Federal Court ruling on trucker protest troubling for government says MP

Trucker protest ruling

On Family Day, Feb. 21, 2022, a historic vote took place in the House of Commons.

The vote was to invoke the Emergencies Act. Prime Minister Justin Trudeau designated the vote a "confidence” vote. If it had not passed, the prime minister could potentially have called for another election.

As usual with this prime minister, he knew polling numbers indicated a majority of Canadians supported using the Emergencies Act to end the “freedom” convoy protests in downtown Ottawa.

However, a problem emerged. The legal standard to invoke the Emergencies Act didn't include polling numbers, so its potential political popularity for Trudeau at that time didn't meet the legal threshold stated in the Act.

That was a point asserted by me, other members of the Conservative Opposition, numerous legal scholars, and groups like the Canadian Civil Liberties Association. This is why the entire Conservative caucus voted against invoking the Emergencies Act.

The federal NDP pledged support for invoking the Act before Trudeau even tabled the details of the proposal in the House of Commons. At the time, some Liberal and NDP MPs claimed an act of attempted arson occurred by the protestors, and guns were found in Ottawa during the protest. Those claims were based on false and inaccurate media reports.

As the Canadian Civil Liberties Association describes it: "The Emergencies Act can only be invoked when a situation 'seriously threatens the ability of the Government of Canada to preserve the sovereignty, security and territorial integrity of Canada' and when the situation 'cannot be effectively dealt with under any other law of Canada.'"

The last part is critical: "when the situation cannot be effectively dealt with under any other law of Canada."

As many of us pointed out at the time, other existing laws were successfully used to deal with protests in other parts of Canada, including during the “freedom convoy" protests.

Ultimately, this issue ended up in the Federal Court thanks to the determined efforts of a number of individuals and groups, particularly the Canadian Civil Liberties Association and the Canadian Constitution Foundation. This week, Federal Court Judge Richard Mosley ruled (the government’s) use of the Emergencies Act against convoy protests was “unreasonable and violated Charter" (as reported by CBC). The judge stated that there "was no national emergency justifying the invocation of the Emergencies Act."

This is a significant legal defeat for the Trudeau Liberal government, which immediately announced its intention to appeal the Federal Court ruling.

Usually, a government will want to review a court ruling for some time before appealing. The sudden response to appeal by the government indicates to me it either anticipated a negative ruling and made its calculation to appeal or responded reflexively.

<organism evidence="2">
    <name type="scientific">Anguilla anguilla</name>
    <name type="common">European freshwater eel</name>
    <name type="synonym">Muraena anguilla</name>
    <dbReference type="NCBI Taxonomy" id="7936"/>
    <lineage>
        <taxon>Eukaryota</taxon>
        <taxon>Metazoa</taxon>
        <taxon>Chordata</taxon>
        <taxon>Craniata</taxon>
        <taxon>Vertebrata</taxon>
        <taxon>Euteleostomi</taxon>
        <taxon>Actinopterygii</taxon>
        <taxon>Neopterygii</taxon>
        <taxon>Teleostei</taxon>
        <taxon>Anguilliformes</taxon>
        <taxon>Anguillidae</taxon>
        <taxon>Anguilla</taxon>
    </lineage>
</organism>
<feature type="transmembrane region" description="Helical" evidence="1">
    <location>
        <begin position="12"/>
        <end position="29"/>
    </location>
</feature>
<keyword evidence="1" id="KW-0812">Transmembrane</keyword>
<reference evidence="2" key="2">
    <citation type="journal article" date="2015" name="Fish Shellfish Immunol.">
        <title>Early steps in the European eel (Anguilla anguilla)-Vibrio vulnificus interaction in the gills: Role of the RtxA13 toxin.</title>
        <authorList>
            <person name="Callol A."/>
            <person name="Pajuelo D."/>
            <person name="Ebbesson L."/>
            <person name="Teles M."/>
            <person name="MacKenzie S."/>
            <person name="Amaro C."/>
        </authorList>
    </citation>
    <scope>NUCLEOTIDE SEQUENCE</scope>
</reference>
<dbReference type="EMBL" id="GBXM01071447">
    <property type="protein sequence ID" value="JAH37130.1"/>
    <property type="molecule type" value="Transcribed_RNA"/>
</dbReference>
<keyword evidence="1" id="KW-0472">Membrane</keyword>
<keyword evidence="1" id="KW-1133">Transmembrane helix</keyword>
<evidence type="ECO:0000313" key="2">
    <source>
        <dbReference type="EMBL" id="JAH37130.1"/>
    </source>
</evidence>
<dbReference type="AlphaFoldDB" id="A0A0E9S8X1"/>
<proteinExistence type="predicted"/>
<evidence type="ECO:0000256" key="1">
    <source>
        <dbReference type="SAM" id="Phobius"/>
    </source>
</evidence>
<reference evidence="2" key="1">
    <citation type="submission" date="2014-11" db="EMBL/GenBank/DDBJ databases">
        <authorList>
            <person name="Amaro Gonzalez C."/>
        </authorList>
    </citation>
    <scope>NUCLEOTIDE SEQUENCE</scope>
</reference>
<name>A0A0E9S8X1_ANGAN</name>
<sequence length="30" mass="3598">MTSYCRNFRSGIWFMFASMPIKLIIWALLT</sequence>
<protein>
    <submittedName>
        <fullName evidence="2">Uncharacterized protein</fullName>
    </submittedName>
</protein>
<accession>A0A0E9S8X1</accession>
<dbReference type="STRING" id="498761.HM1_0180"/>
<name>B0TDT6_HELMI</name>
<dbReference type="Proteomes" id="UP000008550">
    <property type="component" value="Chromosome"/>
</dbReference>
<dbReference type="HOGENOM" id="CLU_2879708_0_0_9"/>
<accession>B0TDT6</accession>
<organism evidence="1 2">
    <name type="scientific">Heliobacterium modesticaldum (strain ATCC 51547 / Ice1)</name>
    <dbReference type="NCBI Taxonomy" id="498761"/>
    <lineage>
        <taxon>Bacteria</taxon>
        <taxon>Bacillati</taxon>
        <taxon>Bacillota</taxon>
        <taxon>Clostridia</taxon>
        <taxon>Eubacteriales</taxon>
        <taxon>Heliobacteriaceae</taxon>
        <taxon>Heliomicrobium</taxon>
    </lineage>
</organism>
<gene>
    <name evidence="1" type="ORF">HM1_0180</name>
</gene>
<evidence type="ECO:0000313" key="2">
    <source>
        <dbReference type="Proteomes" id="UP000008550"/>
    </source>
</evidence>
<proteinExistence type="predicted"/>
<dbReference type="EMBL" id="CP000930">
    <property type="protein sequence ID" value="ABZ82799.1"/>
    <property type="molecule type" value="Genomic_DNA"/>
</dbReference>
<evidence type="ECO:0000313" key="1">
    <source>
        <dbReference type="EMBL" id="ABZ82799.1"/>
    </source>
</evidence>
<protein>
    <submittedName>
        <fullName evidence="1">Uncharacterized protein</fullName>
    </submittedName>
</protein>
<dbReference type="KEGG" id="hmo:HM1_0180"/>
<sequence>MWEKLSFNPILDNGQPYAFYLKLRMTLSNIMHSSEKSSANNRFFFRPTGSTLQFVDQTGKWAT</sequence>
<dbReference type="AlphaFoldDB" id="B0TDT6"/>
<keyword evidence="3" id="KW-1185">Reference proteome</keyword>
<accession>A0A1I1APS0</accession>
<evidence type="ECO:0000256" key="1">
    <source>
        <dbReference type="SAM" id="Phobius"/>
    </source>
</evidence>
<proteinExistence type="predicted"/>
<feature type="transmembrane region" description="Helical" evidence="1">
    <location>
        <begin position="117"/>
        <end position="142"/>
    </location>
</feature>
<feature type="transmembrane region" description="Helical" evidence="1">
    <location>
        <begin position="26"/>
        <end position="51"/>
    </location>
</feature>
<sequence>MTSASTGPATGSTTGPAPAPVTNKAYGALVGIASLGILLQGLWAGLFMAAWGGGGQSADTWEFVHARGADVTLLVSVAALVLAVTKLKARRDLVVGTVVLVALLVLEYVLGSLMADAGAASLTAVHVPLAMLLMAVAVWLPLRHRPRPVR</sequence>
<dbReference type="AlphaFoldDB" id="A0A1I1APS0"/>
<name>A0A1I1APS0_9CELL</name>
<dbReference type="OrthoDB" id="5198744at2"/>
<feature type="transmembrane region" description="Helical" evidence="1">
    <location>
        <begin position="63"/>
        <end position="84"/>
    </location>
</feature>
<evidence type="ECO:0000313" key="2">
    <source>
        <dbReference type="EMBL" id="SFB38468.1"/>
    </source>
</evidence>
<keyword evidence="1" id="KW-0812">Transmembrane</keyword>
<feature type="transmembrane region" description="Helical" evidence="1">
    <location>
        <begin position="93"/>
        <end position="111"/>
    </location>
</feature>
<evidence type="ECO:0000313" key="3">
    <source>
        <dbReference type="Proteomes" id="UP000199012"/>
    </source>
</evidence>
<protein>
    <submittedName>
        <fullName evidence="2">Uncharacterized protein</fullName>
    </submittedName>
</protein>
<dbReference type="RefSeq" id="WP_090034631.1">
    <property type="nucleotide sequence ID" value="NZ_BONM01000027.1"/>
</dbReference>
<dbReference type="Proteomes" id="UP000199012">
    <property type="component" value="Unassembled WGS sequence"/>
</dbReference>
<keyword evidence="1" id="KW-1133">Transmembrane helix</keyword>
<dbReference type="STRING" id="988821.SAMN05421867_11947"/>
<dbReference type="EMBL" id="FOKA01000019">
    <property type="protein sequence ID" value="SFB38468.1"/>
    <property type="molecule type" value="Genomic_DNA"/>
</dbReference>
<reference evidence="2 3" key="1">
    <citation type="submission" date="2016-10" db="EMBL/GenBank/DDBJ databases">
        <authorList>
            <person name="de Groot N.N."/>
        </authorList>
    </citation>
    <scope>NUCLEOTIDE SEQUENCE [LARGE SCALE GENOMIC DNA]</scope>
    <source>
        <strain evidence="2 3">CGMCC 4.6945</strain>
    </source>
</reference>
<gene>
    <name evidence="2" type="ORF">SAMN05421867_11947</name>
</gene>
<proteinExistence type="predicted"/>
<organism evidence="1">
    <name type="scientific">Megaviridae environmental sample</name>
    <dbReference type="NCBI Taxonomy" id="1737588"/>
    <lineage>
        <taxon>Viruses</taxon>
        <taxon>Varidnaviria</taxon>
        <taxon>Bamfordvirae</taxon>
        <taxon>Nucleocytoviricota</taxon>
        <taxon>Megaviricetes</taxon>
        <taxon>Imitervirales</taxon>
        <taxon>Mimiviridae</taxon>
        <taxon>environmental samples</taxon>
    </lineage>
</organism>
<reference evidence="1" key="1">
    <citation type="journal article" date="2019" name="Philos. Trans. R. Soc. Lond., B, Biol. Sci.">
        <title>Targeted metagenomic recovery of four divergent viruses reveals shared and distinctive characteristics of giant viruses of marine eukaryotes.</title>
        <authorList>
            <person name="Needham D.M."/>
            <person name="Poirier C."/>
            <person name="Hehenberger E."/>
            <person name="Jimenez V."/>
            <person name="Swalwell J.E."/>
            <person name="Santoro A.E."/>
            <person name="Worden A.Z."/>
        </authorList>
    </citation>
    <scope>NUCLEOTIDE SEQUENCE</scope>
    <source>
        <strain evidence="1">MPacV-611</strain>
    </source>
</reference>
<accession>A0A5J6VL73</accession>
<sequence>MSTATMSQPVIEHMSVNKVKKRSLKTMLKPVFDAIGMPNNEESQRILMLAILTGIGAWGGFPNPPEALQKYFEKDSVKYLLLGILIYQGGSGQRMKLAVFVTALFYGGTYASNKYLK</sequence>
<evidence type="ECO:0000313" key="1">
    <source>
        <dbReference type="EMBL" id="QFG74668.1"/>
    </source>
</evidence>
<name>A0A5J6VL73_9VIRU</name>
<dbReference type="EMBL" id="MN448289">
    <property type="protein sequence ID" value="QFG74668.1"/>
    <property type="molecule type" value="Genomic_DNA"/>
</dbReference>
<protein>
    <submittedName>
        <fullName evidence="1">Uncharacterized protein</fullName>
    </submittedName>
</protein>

In either case, the response raises an interesting pattern I see in my interactions with constituents. As the Member of Parliament for Central Okanagan-Similkameen-Nicola, many constituents have expressed their disapproval of the increasing trend of provincial governments and the federal government to deploy their vast legal resources to appeal what they perceive as flawed legislation or decisions.

These are seen as politically driven rather than based on legal principles, especially when a court finds a government's arguments lacking.

In a time when Canadians are struggling to pay their bills, it seems to them senior levels of government prefer to spend scarce taxpayer dollars on lawyers for what they consider to be lost causes. These funds could otherwise support our health care system, bolster police enforcement, rebuild our military or let Canadians keep more of their own money.

Many constituents would prefer some humility from the government and move on instead of doubling down on flawed decisions.

My question this week:

Do you agree with Prime Minister Trudeau's decision to appeal this ruling? Why or why not?

I can be reached at [email protected] or call toll-free 1-800-665-8711.

Dan Albas is the Conservative MP for Central Okanagan-Similkameen-Nicola.

This article is written by or on behalf of an outsourced columnist and does not necessarily reflect the views of Castanet.

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About the Author

Dan Albas is the Member of Parliament for the riding of Central Okanagan-Similkameen-Nicola and the co-chair of the Standing Joint Committee for the Scrutiny of Regulations.

Before entering public life, Dan was the owner of Kick City Martial Arts, responsible for training hundreds of men, women and youth to bring out their best.

Dan  is consistently recognized as one of Canada’s top 10 most active Members of Parliament on Twitter (@danalbas) and also continues to write a weekly column published in many local newspapers and on this website.

Dan welcomes comments, questions and concerns from citizens and is often available to speak to groups and organizations on matters of federal concern. 

He can be reached at [email protected] or call toll free at 1-800-665-8711.

The views expressed are strictly those of the author and not necessarily those of Castanet. Castanet does not warrant the contents.

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